Success Stories: Perfusion Phantom
Coronary artery disease (CAD) is the UK’s second most common cause of death and is responsible for 70,000 deaths annually with a huge economic cost. It is important to identify CAD early to prevent adverse clinical events and guide clinical decision-making for coronary revascularisation. Current European and NICE guidelines support the use of functional testing in patients with intermediate pre-test probability of CAD. Amongst these tests, stress perfusion cardiac magnetic resonance imaging (SP-MRI) has been shown to be at least as accurate as single photon emission computed tomography (SPECT) and has similar accuracy to positron emission tomography (PET) when images are interpreted visually. Unfortunately, visual assessment is time consuming and requires extensive training of the operators. However, there is a strong wish and need to establish this technique in less specialized centres.
Quantitative analysis is a possible solution developed at KCL by Cardiovascular MedTech Co-operative Atherosclerosis theme lead Dr Amedeo Chiribiri, as it enables an objective and reproducible assessment of myocardial perfusion status and can be automated, and therefore is suitable to be used in less specialised centres as an alternative to expert readers. In order to enable the use of quantitative SP-MRI in all centres however, there was a need for a suitable test object capable of enabling quality control and training of the operators. A prototype perfusion phantom was first developed prior to the former NIHR Cardiovascular Healthcare Technology Co-operative (HTC) award and patent protected. The HTC provided funds and support that enabled the development of a more advanced prototype, leading to the commercialisation of this technology and its potential use as a physical standard for calibration. In essence what was developed was a new physical standard phantom for quantitative medical imaging that realistically mimics perfusion in a patient.
First generation proof-of-concept1:
a: Picture of the perfusion phantom. The right myocardial compartment was removed and replaced with the dotted graph to allow visualization of the four-chamber heart located below. b: Control unit and roller pumps. The unit provides fine control of myocardial perfusion flow and precise measurement of cardiac output, maximum pressure in the circuit, and myocardial perfusion. RA, right atrium; RV, right ventricle; LA, left atrium; LV, left ventricle.
Following the initial proof of feasibility, there was a need to improve the engineering of the system in order to make the system smaller, more precise and fully quantitative, so it could be moved across different NHS sites. The HTC provided £15,000 pump priming funds which allowed the construction of a second generation system characterised by fully digital monitoring of the physiological properties of the system and full digital control of the pumps and systems required, including the development of QA procedures and data logging.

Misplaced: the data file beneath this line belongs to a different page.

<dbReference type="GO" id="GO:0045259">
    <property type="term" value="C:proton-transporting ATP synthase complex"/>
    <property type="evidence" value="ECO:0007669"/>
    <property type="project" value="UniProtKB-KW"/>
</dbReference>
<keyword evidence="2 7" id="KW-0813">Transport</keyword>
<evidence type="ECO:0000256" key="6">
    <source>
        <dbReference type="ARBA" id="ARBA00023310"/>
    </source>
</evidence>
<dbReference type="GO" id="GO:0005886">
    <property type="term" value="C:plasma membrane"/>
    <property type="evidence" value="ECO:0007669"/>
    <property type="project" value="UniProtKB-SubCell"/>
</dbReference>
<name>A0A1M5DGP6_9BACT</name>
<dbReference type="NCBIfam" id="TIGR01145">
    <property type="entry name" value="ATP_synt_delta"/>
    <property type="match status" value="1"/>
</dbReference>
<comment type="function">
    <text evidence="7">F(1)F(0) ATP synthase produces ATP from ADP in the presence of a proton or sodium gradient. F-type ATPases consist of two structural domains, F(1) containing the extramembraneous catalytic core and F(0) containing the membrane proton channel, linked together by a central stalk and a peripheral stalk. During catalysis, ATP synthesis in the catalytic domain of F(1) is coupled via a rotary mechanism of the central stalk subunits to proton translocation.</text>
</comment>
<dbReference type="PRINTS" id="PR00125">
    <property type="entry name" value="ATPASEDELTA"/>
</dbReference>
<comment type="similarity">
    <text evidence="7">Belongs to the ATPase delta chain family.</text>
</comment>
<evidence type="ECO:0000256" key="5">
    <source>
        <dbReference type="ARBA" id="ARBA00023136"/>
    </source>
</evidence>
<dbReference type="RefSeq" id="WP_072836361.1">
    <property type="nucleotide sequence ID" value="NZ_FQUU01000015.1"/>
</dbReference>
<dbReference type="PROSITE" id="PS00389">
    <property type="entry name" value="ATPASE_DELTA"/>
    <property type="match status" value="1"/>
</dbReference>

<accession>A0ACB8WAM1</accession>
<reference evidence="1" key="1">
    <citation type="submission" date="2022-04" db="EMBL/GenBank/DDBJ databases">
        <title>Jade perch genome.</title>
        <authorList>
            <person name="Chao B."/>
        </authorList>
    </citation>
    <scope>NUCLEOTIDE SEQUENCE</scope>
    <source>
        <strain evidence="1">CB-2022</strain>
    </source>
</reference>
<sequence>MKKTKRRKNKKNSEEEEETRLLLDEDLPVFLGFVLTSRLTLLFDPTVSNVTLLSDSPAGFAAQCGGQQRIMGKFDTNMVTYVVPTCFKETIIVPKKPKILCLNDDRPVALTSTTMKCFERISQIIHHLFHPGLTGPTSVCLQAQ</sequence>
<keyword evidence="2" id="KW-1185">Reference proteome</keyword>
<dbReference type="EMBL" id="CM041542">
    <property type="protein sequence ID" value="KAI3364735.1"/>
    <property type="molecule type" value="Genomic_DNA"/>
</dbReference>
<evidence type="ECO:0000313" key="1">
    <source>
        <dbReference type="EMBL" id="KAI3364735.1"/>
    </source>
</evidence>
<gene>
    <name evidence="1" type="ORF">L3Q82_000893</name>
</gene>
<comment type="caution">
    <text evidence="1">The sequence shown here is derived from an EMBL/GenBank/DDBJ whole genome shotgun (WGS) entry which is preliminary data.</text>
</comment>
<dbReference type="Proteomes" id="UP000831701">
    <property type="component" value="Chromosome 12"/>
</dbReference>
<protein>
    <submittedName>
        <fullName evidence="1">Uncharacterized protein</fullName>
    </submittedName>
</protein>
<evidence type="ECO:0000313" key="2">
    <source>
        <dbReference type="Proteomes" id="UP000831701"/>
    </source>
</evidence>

The current version of the phantom is controlled wirelessly using a touchscreen iPadTM interface and can be used to simulate different diseased states in MRI, computed tomography (CT), positron emission tomography (PET), and single photon emission tomography (SPECT).
This version of the phantom has proven very robust and was also used for demonstrations to potential industrial partners. HTC facilitated meetings that led to a successful agreement with Zurich Med Tech (ZMT) to license background IP and commercialise the perfusion phantom (2016-2017). KCL and ZMT are also members of a large European consortium funded by the European Commission and Euramet for €2.1M in collaboration with several metrological institutes, including the UK National Physical Laboratory (NPL), the German Physikalisch-Technische Bundesanstalt (PTB), the Dutch Metrology Institute (VSL), and the French National Laboratory of Metrology and Testing (LNE). HTC staff facilitated this funding application. The aim is to use the perfusion phantom developed under the HTC auspices as a multimodality physical standard for perfusion quantification. The QA enabled by the perfusion phantom has allowed the development of standalone software for perfusion quantification which has been used to generate new evidence of the strong and independent prognostic value of perfusion quantification with SP-MRI. These results are currently in press with JACC: Cardiovascular Imaging and are currently used as preliminary data to support the application for a research grant for the first multicentre study on this topic.
More recently, the new perfusion phantom produced by ZMT for the EU-EMPIR project “Metrology for multi-modality imaging of impaired tissue perfusion” was demonstrated to the Advisory Board of the project, who were impressed.
There is the potential for a future spinout for the commercialisation of a software package capable of providing quantitative measurements of myocardial blood flow based on the phantom technology patented by King’s College London.
The MedTech Co-operative team will continue to monitor and support this project to ensure full potential clinical impact can be realised from the perfusion phantom.
- Chiribiri A, Schuster A, Ishida M, et al. Perfusion phantom: An efficient and reproducible method to simulate myocardial first-pass perfusion measurements with cardiovascular magnetic resonance. Magn Reson Med. 2012;69(3):698-707.